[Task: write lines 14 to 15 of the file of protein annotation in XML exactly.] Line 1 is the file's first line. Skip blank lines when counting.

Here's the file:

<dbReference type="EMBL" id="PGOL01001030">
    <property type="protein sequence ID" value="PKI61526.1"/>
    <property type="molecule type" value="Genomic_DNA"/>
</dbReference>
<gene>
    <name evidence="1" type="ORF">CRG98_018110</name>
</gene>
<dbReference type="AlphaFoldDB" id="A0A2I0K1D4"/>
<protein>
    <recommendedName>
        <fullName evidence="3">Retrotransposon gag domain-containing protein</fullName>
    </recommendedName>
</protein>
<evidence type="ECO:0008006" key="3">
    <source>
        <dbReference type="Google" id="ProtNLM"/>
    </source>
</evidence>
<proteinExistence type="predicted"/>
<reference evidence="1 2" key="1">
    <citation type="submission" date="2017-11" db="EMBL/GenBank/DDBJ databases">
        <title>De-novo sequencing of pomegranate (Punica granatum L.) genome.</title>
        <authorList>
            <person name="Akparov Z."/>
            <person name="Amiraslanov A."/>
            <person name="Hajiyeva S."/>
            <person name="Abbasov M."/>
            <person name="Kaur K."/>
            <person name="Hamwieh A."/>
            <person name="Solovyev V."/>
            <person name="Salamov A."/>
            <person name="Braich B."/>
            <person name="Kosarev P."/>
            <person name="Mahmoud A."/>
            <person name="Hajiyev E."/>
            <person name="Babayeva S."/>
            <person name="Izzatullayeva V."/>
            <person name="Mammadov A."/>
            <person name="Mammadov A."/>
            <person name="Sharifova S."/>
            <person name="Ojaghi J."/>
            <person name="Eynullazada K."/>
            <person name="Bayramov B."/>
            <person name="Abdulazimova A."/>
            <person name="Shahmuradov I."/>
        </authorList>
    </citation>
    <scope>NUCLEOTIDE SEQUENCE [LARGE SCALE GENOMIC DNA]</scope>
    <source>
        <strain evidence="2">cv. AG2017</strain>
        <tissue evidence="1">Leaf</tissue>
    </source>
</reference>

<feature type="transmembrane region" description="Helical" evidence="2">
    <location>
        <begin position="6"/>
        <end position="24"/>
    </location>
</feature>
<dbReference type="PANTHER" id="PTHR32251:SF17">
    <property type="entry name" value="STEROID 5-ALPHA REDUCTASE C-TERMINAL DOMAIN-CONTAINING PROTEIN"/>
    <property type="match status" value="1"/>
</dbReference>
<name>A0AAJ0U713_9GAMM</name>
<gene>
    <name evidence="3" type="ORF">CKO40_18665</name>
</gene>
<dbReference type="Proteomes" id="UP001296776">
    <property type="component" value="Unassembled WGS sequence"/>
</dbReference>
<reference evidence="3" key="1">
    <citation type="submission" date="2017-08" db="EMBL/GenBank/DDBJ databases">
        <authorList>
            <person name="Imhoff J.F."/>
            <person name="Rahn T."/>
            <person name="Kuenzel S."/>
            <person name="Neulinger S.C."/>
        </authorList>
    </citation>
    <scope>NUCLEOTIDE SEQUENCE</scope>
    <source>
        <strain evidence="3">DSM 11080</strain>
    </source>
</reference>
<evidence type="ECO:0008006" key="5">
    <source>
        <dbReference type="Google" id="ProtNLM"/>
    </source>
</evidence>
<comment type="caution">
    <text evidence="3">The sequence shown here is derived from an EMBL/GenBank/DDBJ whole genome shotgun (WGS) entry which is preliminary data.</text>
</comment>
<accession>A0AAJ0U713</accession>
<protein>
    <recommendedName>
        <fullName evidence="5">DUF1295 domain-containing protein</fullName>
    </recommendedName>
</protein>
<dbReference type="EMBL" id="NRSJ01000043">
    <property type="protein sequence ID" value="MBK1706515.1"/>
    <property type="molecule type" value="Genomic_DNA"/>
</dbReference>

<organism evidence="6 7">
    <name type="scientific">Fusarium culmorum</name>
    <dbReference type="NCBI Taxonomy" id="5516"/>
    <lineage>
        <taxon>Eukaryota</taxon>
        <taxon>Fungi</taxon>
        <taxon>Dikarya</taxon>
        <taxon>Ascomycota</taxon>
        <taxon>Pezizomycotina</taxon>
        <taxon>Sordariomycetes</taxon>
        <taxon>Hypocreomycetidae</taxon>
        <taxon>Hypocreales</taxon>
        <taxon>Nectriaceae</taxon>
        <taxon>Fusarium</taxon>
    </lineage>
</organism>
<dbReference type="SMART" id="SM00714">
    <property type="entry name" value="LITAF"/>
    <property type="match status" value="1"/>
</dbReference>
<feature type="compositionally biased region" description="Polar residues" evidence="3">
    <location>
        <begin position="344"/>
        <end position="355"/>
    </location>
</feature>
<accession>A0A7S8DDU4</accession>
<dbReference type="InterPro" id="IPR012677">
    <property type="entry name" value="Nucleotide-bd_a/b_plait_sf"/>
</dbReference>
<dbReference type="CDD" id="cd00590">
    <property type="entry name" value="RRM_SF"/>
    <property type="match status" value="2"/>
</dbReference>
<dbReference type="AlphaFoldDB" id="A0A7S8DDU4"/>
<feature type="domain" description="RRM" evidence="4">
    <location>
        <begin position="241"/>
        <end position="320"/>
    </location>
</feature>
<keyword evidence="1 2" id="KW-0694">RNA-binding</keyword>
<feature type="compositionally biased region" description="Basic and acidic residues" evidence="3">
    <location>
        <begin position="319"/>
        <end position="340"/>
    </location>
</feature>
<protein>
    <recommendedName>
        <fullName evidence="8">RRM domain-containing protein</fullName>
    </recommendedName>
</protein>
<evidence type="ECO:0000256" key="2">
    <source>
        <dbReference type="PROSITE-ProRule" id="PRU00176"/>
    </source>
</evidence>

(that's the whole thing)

<evidence type="ECO:0008006" key="3">
    <source>